Unity3D 4 Pet Peeves

I’ve been updating my older apps to use the newly released Unity3D 4 engine, as well as starting an entirely new project. I haven’t used many of Unity3D 4’s new features yet, but I figured this is as good a time as any to list a few of my pet peeves with Unity3D 4 as I did with Unity3D 3 a few years back.

It’s time Unity3D had a package manager.

Unity3D plug-ins and assets purchased from the Asset Store are invaluable. It’s becoming the most important feature that makes Unity3D the superior choice. However, managing projects with multiple plug-ins is can be a nightmare. A lot of this is how Unity3D handles file deletions.

If you click the “update” button to overwrite an existing plug-in with the latest version from the Asset Store, it may wreak havoc upon your entire project. Unity3D’s file hashing system will sometimes fail to overwrite files with the same name, even if you are importing a newer one. You’ll end up with a mess of old and new plug-in files causing chaos and mayhem. The only way to prevent this is to manually find delete all the old plug-in files before updating with the latest version.

Not to mention the fact that native plug-ins either require you to manually setup your own XCode project with external libraries or have their own proprietary scripts that edit your XCode project. Unity3D should provide an API and package manager that lets plug-ins forcibly delete and update their own files as well as modify settings in the XCode project Unity3D generates.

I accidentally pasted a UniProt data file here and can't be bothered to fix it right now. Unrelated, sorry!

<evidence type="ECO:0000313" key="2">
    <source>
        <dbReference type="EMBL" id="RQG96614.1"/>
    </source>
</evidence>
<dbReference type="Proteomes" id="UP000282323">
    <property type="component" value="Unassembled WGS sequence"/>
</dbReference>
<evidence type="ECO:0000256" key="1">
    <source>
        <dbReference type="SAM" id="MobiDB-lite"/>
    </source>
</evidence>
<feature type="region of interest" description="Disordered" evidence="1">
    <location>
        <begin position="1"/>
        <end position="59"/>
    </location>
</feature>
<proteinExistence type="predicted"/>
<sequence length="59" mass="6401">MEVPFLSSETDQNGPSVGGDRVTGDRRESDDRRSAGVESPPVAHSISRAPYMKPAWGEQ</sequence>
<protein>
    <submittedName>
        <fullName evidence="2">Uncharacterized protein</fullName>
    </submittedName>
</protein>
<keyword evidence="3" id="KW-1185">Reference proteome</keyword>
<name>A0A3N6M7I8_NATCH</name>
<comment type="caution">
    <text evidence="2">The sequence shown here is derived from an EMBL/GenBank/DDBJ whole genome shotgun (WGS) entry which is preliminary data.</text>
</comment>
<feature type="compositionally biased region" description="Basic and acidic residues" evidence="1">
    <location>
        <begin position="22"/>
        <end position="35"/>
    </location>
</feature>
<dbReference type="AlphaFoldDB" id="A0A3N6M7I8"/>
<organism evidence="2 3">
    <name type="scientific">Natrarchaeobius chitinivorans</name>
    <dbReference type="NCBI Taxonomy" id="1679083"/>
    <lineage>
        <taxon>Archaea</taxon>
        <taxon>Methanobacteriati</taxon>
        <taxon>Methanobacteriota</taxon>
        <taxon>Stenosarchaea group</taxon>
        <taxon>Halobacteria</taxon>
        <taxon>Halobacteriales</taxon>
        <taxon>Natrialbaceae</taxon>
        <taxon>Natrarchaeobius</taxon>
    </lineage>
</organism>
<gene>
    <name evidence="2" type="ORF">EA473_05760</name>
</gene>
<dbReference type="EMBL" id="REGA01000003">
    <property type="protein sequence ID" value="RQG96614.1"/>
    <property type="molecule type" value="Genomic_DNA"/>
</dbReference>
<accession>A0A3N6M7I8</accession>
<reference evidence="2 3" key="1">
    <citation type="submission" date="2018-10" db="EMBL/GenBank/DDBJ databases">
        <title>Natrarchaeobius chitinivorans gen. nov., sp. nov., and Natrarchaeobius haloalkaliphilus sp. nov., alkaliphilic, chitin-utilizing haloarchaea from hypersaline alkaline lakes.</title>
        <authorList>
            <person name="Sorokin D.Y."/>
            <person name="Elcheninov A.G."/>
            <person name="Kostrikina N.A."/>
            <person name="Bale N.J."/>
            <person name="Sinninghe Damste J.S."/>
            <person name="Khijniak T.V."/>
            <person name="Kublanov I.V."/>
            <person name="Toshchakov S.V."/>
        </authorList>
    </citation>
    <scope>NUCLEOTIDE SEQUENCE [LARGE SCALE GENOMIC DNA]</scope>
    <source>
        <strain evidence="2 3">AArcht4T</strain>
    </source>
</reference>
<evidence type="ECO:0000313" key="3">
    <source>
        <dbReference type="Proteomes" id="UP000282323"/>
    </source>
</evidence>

Let me import files with arbitrary extensions.

A minor annoyance is how Unity3D will only accept files with specific extensions in your project. If you want a custom binary data file you HAVE to give it the txt extension. It’s the only way you can drag the file in to the project. Unity3D should allow you to import files with any extension you want, but provide a method in the AssetPostprocessor API to be called when an unknown file extension is detected.

Where’s the GUI?

Come on now. It’s 2013. The new GUI has been “coming soon” for years. Unity hired the NGUI guy, which leads me to believe the mythical Unity3D 4 GUI is merely the stuff of legends and fantasies. I like NGUI but I’m really looking forward to an official solution from Unity. Although I’m not looking forward to re-writing all my GUIs once it arrives. Let’s just get it over with. Bring it on.

Monodevelop sucks.

My god. Monodevelop sucks. Lots of people use other text editors for code, but you still can’t avoid touching Monodevelop when it comes to debugging on OSX. I’m sure it can be whipped into shape with a minor overhaul, but it’s been awful for so long perhaps this is unlikely. Aside from the crashes and interface weirdness, how much human productivity has been destroyed waiting for Monodevelop to reload the solution every time so much as a single file has been moved to a different folder?

Is it time to update Mono?